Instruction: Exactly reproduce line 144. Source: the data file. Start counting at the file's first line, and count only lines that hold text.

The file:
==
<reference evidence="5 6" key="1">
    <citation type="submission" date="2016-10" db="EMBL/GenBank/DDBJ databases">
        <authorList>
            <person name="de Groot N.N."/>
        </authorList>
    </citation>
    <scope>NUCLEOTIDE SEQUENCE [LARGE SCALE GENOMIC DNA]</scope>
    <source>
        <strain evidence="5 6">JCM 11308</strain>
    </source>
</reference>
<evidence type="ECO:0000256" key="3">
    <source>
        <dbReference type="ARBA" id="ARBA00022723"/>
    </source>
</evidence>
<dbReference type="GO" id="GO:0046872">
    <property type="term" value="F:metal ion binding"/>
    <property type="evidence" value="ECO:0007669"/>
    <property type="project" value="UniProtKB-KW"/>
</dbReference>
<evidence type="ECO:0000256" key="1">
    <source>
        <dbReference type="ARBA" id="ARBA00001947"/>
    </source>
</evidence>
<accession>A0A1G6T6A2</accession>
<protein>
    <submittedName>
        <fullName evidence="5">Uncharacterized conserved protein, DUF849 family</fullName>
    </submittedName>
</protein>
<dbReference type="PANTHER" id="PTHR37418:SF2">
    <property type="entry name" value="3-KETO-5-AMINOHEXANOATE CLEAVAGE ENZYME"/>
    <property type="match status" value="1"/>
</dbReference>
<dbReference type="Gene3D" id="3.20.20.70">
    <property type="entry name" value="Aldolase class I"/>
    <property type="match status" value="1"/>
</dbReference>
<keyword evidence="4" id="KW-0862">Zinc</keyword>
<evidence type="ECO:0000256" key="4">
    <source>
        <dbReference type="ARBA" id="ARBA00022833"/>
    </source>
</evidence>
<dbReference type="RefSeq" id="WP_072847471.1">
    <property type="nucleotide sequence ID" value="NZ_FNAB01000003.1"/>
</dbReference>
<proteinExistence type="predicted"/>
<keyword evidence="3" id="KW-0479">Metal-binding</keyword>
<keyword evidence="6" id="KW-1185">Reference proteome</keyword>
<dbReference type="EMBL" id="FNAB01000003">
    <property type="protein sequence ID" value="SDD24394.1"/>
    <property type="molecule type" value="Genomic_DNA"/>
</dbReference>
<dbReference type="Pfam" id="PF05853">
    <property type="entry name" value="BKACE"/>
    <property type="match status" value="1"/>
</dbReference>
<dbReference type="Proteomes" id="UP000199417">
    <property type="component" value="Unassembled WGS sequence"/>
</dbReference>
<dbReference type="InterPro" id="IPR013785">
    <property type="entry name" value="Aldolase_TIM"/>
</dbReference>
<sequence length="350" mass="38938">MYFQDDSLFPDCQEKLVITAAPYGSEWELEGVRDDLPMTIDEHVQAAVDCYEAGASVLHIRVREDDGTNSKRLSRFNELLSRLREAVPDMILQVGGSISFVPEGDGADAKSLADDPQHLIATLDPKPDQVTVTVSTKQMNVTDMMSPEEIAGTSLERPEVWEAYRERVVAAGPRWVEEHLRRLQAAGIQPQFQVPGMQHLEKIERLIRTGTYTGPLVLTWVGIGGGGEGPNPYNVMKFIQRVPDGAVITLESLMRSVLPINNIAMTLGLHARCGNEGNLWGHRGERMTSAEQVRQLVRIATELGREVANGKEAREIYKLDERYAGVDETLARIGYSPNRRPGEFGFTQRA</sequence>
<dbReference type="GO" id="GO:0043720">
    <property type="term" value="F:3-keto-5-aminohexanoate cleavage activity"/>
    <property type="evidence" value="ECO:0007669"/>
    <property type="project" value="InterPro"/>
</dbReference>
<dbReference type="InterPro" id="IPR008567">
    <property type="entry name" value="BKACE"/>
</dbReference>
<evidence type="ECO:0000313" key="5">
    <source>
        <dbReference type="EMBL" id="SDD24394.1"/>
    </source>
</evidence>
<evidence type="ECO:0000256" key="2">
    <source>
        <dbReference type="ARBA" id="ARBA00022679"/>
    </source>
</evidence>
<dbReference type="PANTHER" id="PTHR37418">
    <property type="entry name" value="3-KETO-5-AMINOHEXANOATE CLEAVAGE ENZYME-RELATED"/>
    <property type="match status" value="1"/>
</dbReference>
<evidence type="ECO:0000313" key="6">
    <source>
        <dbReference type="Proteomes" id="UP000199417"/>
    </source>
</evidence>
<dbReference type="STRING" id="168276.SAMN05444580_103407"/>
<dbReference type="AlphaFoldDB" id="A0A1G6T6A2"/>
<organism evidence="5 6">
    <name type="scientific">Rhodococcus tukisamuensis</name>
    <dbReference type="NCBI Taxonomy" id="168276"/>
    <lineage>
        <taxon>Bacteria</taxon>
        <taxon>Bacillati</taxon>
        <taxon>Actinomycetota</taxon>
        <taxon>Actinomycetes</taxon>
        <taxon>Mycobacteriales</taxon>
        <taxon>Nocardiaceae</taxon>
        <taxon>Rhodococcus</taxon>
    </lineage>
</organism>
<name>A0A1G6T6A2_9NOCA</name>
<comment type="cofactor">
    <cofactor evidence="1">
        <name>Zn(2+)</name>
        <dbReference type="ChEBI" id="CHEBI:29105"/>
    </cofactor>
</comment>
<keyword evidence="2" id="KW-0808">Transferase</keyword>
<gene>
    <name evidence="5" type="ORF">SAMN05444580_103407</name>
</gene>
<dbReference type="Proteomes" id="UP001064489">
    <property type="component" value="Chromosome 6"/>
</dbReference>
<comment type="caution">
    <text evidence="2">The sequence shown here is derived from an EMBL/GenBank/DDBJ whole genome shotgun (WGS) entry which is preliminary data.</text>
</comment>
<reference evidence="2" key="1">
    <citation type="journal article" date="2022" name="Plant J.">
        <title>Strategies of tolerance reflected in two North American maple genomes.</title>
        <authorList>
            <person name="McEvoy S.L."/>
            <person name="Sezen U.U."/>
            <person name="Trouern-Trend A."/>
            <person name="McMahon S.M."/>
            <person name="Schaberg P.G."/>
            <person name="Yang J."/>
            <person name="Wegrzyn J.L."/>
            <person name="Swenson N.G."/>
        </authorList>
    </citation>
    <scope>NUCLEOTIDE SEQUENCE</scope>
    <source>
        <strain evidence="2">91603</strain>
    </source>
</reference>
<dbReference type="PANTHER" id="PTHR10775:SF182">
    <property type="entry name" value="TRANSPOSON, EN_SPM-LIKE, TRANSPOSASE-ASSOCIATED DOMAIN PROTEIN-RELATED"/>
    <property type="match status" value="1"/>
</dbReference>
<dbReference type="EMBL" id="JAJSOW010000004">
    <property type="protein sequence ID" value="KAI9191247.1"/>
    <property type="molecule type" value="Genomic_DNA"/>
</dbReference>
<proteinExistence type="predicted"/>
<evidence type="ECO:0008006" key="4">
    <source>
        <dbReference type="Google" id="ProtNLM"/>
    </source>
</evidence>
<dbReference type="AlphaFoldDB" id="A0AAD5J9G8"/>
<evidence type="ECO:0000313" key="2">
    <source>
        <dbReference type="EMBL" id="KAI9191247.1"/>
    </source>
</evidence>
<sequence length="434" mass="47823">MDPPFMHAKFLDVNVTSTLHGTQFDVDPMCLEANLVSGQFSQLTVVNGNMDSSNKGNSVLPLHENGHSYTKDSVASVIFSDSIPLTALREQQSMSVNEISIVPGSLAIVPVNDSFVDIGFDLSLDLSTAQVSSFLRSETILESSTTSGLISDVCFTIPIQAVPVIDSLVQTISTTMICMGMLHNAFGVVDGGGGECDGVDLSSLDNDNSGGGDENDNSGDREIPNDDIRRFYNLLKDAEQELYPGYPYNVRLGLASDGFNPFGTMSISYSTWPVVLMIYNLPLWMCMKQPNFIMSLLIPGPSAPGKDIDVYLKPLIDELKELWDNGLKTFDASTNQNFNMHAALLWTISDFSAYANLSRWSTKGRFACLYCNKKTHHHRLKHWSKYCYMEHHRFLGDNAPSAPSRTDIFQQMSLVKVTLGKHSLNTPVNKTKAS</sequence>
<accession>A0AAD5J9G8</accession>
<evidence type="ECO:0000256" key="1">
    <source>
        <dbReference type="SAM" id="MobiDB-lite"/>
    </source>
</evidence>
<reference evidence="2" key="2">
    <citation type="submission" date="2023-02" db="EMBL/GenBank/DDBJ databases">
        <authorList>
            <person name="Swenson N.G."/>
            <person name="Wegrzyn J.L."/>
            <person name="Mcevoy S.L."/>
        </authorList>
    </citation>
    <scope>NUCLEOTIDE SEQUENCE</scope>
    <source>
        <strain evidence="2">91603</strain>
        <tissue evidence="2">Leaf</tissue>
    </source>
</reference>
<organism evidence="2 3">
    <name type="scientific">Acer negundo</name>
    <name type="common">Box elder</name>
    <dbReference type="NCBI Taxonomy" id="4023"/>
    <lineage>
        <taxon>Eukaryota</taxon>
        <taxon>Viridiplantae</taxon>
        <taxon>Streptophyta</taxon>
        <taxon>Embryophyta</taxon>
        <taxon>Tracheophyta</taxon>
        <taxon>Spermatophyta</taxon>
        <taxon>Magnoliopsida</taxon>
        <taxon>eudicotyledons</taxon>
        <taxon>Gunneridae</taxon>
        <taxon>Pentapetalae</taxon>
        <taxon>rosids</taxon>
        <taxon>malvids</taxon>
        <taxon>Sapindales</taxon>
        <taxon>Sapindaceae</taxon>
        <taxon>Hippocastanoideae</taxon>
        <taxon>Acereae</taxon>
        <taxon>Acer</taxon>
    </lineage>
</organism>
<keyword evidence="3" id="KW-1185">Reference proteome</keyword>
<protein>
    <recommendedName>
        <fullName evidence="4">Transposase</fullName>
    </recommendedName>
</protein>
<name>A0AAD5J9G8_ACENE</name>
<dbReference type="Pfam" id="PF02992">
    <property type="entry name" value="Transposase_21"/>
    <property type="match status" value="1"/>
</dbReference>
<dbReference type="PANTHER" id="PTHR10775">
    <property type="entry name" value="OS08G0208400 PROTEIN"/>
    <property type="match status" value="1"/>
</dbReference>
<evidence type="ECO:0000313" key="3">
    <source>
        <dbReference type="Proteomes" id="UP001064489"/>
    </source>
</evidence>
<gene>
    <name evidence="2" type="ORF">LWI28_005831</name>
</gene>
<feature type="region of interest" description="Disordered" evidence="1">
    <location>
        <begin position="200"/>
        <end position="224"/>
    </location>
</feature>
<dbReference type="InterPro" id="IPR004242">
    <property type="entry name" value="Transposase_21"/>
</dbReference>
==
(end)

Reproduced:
    </source>